The Utah Department of Transportation is counting trucks in Provo Canyon.

About noon Wednesday, UDOT set up checkpoints for both eastbound and westbound truck traffic near the Murdock Canal in Provo Canyon.Flashing barricades direct trucks to pull into the checkpoints. Drivers are asked where their trip originated, their destination, what their load is and whether they are making stops in Utah or Wasatch counties.

Surveyors are also noting the number of pickup trucks traveling the canyon. The survey, which takes about 45 seconds to complete, will continue 24 hours a day for the next six days.

One motive for doing the survey is to provide the Utah Transportation Commission with information on truck traffic in Provo Canyon, said Kevin Beckstrom, UDOT spokesman. The survey should yield a "definitive answer about how many trucks are using the canyon," Beckstrom said.

Over the past several years, various citizens groups have proposed that interstate truck traffic be banned from the canyon for safety and air-quality reasons.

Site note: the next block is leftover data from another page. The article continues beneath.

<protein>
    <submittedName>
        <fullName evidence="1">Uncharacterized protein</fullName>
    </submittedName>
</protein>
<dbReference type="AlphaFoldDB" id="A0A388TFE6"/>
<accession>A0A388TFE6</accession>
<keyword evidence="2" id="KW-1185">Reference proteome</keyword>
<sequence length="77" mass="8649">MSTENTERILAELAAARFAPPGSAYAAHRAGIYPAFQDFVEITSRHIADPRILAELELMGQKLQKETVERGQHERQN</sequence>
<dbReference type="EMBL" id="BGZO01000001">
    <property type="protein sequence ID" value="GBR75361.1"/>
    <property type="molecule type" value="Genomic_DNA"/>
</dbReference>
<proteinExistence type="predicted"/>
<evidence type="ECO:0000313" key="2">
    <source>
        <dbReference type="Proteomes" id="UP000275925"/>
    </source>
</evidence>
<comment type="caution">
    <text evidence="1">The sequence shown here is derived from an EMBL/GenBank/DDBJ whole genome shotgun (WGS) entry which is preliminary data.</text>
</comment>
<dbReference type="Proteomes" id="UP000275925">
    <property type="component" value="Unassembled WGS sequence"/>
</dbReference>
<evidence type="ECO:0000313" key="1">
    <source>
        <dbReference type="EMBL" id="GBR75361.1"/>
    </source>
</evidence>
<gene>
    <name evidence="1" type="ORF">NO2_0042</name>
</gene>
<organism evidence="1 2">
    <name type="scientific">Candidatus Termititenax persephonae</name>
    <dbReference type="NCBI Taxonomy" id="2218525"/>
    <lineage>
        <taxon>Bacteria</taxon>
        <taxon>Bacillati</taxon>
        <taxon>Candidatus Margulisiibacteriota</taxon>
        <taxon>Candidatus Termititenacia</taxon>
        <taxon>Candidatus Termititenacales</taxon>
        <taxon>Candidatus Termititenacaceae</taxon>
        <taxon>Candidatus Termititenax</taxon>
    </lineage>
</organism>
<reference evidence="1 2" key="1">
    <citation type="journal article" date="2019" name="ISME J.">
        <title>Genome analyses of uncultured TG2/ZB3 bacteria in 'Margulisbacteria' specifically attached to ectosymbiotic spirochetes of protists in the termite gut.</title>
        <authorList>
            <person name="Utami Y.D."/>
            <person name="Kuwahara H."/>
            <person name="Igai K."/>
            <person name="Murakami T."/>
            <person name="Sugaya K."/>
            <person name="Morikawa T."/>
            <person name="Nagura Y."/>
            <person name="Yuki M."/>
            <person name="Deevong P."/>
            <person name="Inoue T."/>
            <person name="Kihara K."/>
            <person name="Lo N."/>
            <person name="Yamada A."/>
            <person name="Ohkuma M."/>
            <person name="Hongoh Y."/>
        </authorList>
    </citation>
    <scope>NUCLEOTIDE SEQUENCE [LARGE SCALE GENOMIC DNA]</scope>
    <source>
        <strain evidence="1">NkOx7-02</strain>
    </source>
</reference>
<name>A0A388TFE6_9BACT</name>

Most recently, a group of residents met with Gov. Norm Bangerter in February requesting that interstate trucks not stopping in Utah County be banned from traveling the canyon.

The residents said as many as 400 trucks travel the canyon daily. As the trucks exit the canyon, they must travel either 800 North in Orem or University Avenue in Provo. Because the streets are major access routes to 16 schools, truck traffic poses a threat to the safety of schoolchildren, the residents said.

Truck traffic also exacerbates carbon monoxide problems on University Avenue, according to the residents.

In response to the residents' concerns, Bangerter sent Attorney General Paul Van Dam a letter asking for an opinion on whether the Utah State Transportation Commission has the authority to restrict truck traffic in Provo Canyon.

Bangerter said in his Feb. 8 letter that he had directed the Utah State Transportation Commission to "find a way to keepinterstate traffic on the interstate system rather than using Highway 189 through Provo Canyon."

Bangerter's letter also asked Van Dam to ascertain whether it is "constitutional to restrict truck traffic on a federal highway on the basis of destination point" and whether it is legal to restrict truck traffic "during special circumstances such as when a highway is under construction."

On Wednesday, a representative of the attorney general's office said Van Dam has an opinion in "rough draft form" and that the opinion will be formally issued within the next week.